Hot Springs a hot attraction
The Strawberry Park Hot Springs is one of the Yampa Valley’s staple attractions that draws visitors during all seasons.
While nothing beats a dip into the hot springs after a hard day of skiing, the natural hot springs also are a popular summer spot with hiking and biking trails, picnic areas and camping sites.
Tucked seven miles from downtown Steamboat, the Strawberry Park Hot Springs is a mixture of mineral springs and gardens.
The main attraction is the hot springs. Three pools are divided by stonewalls with five waterfalls flowing from one pool to the next. The temperature is controlled through rustic gates that regulate how much cool creek water comes into the hot springs.
The largest hot pool is kept at around 104 degrees. The next pool is slightly smaller and cooler. The cool or creek cell is larger than both of the other cells and is a comfortable contrast to the hot pools and visitors can find coveted warm spots.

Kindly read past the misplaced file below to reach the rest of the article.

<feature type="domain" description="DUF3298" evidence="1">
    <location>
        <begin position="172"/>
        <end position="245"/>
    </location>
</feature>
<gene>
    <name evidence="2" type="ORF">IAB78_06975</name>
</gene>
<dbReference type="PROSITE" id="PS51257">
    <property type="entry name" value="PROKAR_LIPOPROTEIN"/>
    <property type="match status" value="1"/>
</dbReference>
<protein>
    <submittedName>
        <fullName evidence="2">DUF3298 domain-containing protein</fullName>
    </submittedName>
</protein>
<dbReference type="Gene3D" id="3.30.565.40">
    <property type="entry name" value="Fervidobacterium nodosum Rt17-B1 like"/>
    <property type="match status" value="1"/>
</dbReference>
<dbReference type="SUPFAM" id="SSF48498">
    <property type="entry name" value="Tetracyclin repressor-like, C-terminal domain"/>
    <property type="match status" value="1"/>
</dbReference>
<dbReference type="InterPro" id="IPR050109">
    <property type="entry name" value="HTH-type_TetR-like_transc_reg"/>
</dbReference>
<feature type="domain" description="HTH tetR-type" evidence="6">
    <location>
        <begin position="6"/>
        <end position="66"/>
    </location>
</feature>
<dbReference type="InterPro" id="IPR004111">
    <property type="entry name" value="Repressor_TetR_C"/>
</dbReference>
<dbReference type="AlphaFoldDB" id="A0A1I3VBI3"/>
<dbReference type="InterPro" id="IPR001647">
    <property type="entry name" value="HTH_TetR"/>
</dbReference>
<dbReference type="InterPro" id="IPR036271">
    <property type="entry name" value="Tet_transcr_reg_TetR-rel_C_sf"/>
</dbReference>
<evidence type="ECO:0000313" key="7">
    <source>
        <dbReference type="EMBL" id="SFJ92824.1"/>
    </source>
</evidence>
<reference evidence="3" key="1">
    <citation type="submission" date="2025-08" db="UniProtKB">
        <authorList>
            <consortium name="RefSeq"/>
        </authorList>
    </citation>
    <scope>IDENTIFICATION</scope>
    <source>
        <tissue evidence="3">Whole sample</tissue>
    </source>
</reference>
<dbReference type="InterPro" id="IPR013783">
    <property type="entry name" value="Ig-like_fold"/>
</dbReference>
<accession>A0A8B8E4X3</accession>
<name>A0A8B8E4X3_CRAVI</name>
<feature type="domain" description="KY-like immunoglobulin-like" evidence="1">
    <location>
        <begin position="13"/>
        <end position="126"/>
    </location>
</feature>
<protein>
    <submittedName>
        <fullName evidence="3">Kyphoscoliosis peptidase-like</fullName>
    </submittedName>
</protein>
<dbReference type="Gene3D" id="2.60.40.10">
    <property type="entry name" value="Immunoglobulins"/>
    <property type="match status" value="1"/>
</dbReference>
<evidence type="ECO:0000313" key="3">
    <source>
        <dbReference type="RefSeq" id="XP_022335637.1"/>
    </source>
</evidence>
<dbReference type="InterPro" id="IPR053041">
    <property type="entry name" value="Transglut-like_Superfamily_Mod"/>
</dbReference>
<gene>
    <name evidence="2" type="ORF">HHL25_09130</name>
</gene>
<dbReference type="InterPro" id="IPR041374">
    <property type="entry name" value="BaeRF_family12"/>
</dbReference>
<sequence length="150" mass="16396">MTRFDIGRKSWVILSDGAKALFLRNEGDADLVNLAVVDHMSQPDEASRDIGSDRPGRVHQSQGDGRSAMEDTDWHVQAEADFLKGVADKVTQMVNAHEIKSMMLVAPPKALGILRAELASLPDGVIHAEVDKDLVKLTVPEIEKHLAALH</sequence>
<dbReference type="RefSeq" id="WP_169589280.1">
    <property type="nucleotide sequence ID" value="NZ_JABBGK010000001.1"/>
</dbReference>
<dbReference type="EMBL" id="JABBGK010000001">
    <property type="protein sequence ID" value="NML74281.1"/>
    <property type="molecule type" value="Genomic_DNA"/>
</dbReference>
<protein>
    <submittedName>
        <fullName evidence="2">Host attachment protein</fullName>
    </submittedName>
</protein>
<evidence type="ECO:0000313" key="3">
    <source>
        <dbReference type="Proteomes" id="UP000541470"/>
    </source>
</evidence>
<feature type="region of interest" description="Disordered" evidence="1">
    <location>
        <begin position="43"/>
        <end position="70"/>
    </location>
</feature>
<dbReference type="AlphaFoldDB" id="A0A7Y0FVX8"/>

The hot springs also houses a stone steam house, warm changing area and picnic areas.
Getting to the hot springs can be tricky in the winter and is illegal to drive without four-wheel drive or chains. But from May 1 to Nov. 1, the road is accessible by most vehicles and can be reached by hiking trails.
If driving to the hot springs, visitors can take Routt County Road 36. The last three miles of road are steep and winding gravel, but are maintained on a regular basis.
From Sunday through Thursday admittance to the hot springs is from 10 a.m. to 9:30 p.m., with the pools closing at 10:30 p.m. On Friday and Saturday, admittance is from 10 a.m. to 10:30 p.m., with the pools closing at midnight.
The cost is $10 for adults, $5 for teenagers and $3 for children. No one under 18 is allowed in the hot springs after dark when clothing is optional. n
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Some residents at Sleepy Bear Mobile Home Park will likely be without power and water for at least several weeks after two fires broke out at the park Wednesday afternoon.